Rework: Book Review & Lessons

Author: David Heinemeier Hansson and Jason Fried

Genre: Self-help book

Publisher: Crown Business

First published On:  March 2010

Rework book review:

Is business always on your mind?
I am sure you must have read a lot of business books and learned many things from them.
Now it’s time to unlearn it.

Pick this unconventional book that will teach you how to rethink and rework. It will change your thoughts and urge you to get started with your business idea the very moment you finish reading this book. Also mentioned by the author, you can ignore this book at your own peril.

Key takeaways:

1. Learning from mistakes is overrated

You must have heard failure builds character. “Fail early and fail often.”

This book talks about learning from your success. When something succeeds, you know what worked and you can do it again. And the next time, you’ll probably do it even better.

If you linger on past failures, you will never know what should be your next step. Success is like experience that really counts, not the failures.

2. Planning is guessing

Writing a long-term plan makes you feel that you control the things, that you can’t control. There could be so many factors like market conditions, competitors, customers, the economy, etc that may make your plan just not workable.

So you are not making a business plan, but you are making business guesses. You just need to decide what you’re going to do this week, not this year.
Figure out the next most important thing and do that. Make decisions right before you do something, not far in advance.

3. Workaholism

Workaholism is stupid. It doesn’t work long-term. It simply drains the employee’s energies and makes them inefficient. Working overtime means you are wasting your hours of time.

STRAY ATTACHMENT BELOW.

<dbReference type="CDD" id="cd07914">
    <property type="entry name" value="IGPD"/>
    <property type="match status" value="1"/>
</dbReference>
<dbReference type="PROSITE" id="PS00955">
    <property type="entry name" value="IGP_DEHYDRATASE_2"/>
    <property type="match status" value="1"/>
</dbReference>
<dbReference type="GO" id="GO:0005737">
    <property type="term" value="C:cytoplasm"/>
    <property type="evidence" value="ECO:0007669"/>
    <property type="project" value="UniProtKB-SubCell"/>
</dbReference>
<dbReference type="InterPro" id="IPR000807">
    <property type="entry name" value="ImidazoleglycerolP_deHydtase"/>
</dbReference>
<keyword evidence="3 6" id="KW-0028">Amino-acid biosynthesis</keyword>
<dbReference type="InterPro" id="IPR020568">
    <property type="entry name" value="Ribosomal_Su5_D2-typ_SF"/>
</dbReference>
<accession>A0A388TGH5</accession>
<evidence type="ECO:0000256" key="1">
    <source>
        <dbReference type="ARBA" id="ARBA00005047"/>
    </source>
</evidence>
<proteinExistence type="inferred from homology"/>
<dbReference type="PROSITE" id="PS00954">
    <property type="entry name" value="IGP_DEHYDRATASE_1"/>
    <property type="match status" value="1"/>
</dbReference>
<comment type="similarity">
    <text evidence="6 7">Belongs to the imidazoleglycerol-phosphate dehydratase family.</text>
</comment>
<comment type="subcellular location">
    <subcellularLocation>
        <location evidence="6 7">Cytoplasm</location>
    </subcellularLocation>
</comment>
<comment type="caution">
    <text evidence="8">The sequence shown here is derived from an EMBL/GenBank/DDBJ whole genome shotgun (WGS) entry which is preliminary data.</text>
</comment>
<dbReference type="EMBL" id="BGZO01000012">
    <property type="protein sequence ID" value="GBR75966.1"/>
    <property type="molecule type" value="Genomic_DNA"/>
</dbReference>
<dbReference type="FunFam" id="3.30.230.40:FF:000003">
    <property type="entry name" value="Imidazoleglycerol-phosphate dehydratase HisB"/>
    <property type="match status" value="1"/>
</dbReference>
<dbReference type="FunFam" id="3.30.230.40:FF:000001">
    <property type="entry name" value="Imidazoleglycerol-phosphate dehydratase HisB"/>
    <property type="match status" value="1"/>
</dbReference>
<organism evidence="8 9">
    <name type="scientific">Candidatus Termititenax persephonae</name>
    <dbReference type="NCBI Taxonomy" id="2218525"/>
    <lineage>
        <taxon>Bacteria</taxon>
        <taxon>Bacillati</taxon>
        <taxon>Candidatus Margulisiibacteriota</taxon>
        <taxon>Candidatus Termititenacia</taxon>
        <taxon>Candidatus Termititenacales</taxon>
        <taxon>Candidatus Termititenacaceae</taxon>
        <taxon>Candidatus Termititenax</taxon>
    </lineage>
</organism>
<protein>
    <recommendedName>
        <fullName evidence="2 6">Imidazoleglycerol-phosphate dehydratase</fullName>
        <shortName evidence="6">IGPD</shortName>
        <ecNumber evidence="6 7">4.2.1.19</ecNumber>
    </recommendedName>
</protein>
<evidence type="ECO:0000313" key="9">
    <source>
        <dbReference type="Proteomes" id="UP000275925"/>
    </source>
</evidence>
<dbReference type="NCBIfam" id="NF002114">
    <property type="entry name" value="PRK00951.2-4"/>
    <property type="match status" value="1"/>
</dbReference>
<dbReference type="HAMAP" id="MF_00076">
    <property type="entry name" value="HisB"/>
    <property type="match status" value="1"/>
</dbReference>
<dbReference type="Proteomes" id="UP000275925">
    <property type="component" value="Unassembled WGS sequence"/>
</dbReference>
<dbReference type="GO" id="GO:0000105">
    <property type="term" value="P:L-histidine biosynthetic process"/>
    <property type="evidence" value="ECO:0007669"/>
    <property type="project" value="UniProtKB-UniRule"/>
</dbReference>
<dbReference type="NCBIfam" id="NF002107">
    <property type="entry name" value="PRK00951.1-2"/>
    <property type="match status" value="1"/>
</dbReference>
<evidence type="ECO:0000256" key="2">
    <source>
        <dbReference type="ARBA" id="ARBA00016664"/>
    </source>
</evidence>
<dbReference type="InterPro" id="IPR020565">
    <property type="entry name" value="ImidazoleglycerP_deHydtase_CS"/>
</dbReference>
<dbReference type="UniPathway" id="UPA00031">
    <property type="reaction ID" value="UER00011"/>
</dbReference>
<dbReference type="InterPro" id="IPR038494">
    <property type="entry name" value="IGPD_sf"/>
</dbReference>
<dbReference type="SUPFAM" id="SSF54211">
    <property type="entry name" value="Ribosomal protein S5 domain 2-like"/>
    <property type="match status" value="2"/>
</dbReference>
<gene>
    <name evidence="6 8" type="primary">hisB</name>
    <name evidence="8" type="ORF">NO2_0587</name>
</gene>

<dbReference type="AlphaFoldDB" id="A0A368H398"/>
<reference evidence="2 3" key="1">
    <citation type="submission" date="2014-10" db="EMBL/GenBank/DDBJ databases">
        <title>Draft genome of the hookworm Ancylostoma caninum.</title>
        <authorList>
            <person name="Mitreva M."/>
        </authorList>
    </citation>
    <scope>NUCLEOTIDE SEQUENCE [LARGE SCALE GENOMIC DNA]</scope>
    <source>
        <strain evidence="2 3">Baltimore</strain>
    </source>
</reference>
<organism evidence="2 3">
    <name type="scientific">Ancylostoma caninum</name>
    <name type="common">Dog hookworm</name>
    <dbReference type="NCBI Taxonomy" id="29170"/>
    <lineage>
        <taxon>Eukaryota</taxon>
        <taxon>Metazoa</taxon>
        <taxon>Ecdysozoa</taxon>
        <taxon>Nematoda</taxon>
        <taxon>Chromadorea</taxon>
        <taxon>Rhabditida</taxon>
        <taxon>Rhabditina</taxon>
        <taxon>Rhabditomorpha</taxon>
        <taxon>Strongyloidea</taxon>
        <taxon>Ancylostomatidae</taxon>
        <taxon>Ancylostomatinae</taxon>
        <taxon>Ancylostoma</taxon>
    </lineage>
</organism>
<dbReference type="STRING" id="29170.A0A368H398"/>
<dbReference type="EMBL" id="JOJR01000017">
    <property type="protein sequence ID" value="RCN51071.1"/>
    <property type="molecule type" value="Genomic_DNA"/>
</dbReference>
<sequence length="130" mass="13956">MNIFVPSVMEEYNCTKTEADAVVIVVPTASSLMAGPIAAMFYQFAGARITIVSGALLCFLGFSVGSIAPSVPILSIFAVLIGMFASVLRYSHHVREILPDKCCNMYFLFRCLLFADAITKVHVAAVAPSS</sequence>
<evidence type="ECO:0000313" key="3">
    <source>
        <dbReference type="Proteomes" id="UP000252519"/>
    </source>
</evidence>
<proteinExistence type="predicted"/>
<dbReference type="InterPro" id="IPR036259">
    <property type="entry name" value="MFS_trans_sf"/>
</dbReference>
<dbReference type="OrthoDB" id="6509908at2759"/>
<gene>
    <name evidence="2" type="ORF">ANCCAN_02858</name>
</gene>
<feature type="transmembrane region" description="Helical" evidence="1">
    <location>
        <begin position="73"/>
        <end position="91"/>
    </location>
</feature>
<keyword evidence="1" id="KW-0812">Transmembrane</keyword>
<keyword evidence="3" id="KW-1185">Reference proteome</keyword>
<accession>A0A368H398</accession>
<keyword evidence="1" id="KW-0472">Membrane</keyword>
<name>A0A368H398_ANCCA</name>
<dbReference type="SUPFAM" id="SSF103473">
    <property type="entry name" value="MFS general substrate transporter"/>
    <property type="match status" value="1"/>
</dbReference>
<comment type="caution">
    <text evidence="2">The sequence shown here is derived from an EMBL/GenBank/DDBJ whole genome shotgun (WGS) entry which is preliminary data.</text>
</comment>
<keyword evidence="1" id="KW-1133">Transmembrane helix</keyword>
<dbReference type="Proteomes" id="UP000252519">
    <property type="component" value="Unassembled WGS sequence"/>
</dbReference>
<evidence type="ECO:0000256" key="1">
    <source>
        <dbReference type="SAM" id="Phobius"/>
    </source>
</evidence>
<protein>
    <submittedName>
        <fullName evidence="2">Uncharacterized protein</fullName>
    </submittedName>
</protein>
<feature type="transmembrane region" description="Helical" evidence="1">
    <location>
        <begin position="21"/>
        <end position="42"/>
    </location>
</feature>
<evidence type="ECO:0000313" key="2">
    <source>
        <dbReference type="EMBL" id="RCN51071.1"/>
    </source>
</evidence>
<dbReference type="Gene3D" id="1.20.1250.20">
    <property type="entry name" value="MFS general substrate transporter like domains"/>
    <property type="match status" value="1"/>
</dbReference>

You become less productive, which could be managed intelligently. You need to know to save the day and figured out a faster way to get things done.

Read:12 Best Leadership and Management Books

4. Scratch your own itch

Instead of solving world problems, solve your own first. You need to build a product or service which you need.

You know exactly what the right for you. Also, you’ll figure out immediately whether or not what you’re making is any good. There is no need for focus groups, market studies, or surveys for your product.

5. Embrace constraints.

If you don’t have enough time/money/people/experience, it’s a blessing.
Less is a good thing. Constraints are advantages in disguise.

Limited resources force you to make do with what you’ve got. There’s no room for waste. And that forces you to be creative. You’ll be amazed at what you can make with just a little. Not enough is not real. It provides a place for creativity, innovation, experiment, excellence, and a lot more opportunities.

6. Meetings are toxic

The author said meetings are the worst interruption. Avoid meeting to be more productive. The author describes meetings to be abstract concepts, not real things.